Farm Bureau members were challenged to tell their stories of family farming during the 103rd annual meeting of the Missouri Farm Bureau (MFB). The meeting theme “Agvocate,” stressed the importance of farmers and ranchers talking about production agriculture and farm life.
During the meeting, members heard from several Missouri Congressmen, a whole slate of statewide elected officials, including Governor Eric Greitens, and communications experts. The meeting took place December 3-5 at Tan-Tar-A Resort at the Lake of the Ozarks and wrapped up with voting delegates passing legislative priorities for 2018.
In his annual address to the group, MFB President Blake Hurst said “Our voice matters when we weigh in on public policies that impact farmers, rural Missourians and the hundreds of thousands of citizens in small towns and wide places in the road who need and deserve a voice in 114 county seats, in Jefferson City and in Washington, D.C.”
The Lawrence County Farm Bureau joined more than 1,200 other members from throughout the state to formulate those policies on issues that affect their livelihood and the economy. Those attending from Lawrence County were Boyd Arthur, Retah Arthur, Mark Fellwock, Tom Wilks, Carolyn Wilks, Reagan Bluel, Neal Bluel, Stephanie Fizette, and Ben Fizette.
At the meeting, the Lawrence County Farm Bureau was recognized for outstanding program achievements. Lawrence County Farm Bureau President Ben Fizette accepted the award for the county from Hurst.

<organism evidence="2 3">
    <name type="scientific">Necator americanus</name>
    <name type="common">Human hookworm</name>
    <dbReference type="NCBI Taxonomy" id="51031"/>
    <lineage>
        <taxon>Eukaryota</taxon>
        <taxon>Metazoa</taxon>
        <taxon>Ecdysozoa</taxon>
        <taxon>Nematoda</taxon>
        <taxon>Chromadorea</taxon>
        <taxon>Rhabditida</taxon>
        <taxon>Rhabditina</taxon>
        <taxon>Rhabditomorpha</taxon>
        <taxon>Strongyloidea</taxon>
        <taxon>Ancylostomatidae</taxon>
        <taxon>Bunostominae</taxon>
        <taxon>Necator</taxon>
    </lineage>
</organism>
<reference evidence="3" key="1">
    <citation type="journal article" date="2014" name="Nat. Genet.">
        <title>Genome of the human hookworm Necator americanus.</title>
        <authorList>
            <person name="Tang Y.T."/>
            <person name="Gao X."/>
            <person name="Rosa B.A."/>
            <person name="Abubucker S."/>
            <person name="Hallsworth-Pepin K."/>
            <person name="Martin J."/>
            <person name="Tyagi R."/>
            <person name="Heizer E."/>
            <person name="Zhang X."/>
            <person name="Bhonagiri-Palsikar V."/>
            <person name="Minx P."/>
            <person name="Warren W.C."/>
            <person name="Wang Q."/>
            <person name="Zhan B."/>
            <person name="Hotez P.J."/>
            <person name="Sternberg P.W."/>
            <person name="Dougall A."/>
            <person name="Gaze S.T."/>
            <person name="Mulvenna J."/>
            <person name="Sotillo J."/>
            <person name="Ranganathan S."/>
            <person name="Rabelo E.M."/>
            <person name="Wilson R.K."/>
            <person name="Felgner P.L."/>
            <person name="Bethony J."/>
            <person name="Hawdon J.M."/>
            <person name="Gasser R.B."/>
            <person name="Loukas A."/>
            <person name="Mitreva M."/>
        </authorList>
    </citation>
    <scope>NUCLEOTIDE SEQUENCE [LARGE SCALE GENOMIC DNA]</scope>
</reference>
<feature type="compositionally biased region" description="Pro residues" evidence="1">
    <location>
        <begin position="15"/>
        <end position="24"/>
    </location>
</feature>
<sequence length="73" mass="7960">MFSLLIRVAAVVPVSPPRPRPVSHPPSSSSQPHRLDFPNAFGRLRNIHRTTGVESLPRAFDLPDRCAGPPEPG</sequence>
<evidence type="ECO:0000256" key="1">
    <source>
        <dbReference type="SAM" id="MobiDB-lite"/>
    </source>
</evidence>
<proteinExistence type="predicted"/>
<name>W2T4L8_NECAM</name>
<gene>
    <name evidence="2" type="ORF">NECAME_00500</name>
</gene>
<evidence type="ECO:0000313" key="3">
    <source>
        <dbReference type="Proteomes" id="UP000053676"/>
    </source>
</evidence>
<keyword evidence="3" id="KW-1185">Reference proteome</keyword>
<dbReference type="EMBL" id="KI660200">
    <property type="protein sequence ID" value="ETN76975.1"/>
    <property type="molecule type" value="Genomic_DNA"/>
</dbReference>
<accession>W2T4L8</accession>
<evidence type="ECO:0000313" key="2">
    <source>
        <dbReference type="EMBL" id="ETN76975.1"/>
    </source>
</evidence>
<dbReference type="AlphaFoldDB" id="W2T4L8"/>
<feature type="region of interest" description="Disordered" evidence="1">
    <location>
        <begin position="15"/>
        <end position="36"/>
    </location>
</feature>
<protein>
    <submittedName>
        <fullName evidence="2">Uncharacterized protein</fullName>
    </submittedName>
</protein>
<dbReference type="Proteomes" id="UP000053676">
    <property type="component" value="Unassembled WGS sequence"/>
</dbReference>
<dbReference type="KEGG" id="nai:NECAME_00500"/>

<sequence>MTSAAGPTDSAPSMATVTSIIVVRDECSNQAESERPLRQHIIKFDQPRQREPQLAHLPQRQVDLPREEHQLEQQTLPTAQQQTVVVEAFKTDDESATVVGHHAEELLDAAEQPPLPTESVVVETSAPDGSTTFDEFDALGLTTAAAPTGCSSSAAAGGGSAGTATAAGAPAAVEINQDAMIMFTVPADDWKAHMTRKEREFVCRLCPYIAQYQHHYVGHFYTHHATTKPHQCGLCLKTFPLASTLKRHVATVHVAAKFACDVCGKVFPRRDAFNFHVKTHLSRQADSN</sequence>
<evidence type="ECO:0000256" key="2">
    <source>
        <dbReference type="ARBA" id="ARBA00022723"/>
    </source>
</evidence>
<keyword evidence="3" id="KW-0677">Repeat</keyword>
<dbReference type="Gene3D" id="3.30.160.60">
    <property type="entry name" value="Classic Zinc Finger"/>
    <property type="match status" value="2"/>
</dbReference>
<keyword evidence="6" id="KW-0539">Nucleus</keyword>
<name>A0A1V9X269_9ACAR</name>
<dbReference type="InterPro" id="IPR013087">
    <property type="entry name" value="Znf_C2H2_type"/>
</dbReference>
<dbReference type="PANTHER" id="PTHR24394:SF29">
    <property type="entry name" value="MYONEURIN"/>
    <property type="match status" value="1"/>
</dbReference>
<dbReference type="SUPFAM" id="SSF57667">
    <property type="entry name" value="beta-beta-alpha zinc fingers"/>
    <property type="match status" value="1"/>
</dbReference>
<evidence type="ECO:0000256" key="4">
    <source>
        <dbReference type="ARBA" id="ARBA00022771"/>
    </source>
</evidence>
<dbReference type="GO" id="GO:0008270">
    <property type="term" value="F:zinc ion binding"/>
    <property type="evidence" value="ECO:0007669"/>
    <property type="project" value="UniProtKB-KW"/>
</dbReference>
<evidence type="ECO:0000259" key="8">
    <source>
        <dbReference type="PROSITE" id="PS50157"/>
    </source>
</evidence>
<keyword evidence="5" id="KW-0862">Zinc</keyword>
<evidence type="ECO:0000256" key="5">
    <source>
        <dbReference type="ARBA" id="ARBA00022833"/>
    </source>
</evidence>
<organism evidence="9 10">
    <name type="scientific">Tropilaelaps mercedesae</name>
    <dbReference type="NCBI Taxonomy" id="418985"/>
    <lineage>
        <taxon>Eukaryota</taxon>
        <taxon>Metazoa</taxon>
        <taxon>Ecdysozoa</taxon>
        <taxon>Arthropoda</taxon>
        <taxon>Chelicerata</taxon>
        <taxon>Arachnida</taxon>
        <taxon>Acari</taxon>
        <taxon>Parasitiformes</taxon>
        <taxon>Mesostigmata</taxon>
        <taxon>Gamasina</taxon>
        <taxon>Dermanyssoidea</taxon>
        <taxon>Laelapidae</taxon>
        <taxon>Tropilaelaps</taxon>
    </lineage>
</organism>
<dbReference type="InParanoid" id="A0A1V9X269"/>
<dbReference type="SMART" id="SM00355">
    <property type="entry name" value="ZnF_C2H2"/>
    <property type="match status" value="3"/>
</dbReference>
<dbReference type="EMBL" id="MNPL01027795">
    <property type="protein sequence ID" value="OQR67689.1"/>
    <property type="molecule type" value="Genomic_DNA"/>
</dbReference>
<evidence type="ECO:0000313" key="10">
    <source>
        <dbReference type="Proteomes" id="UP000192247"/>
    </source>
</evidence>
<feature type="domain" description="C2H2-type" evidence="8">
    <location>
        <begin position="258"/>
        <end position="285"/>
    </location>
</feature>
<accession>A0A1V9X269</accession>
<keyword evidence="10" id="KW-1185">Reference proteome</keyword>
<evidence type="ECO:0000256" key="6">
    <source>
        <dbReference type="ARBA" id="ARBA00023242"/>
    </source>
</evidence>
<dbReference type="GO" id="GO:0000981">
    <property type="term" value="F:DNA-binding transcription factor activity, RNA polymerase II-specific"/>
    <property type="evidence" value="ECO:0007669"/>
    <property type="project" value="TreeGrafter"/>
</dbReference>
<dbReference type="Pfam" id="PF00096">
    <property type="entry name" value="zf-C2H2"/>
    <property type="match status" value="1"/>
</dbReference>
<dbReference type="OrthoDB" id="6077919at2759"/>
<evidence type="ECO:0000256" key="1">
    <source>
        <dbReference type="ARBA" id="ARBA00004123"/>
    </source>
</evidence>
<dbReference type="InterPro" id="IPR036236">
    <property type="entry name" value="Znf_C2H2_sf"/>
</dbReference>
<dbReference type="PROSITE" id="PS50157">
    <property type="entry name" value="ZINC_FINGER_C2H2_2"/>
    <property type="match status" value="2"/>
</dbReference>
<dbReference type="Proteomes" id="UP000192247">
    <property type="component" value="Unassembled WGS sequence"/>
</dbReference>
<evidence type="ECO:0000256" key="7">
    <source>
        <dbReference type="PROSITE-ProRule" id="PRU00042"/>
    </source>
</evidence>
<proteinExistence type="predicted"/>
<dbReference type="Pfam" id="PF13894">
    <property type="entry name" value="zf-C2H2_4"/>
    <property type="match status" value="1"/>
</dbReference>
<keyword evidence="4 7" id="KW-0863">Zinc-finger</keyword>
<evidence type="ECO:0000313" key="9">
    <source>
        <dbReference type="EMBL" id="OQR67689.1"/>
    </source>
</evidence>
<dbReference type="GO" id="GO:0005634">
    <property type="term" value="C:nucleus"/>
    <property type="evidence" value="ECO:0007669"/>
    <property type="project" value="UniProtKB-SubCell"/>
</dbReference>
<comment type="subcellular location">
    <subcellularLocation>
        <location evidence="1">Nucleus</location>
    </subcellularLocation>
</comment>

The county achieved recognition as the top county in District 7 by going over membership quota for 2017 with a total of 914 members and received the maximum six gold stars for excellence in several program areas. Lawrence County Farm Bureau was recognized for having top programs in membership, marketing/commodities, public policy/FARM-PAC, Young Farmers and Ranchers/leadership development, public relations/promotion and education, and quota. In addition, Lawrence County received a second-place award in special projects for its “Hatching Chicks in the Classroom” project.
More than 1,200 Farm Bureau members and agricultural leaders attended the annual meeting of the state’s largest general farm organization.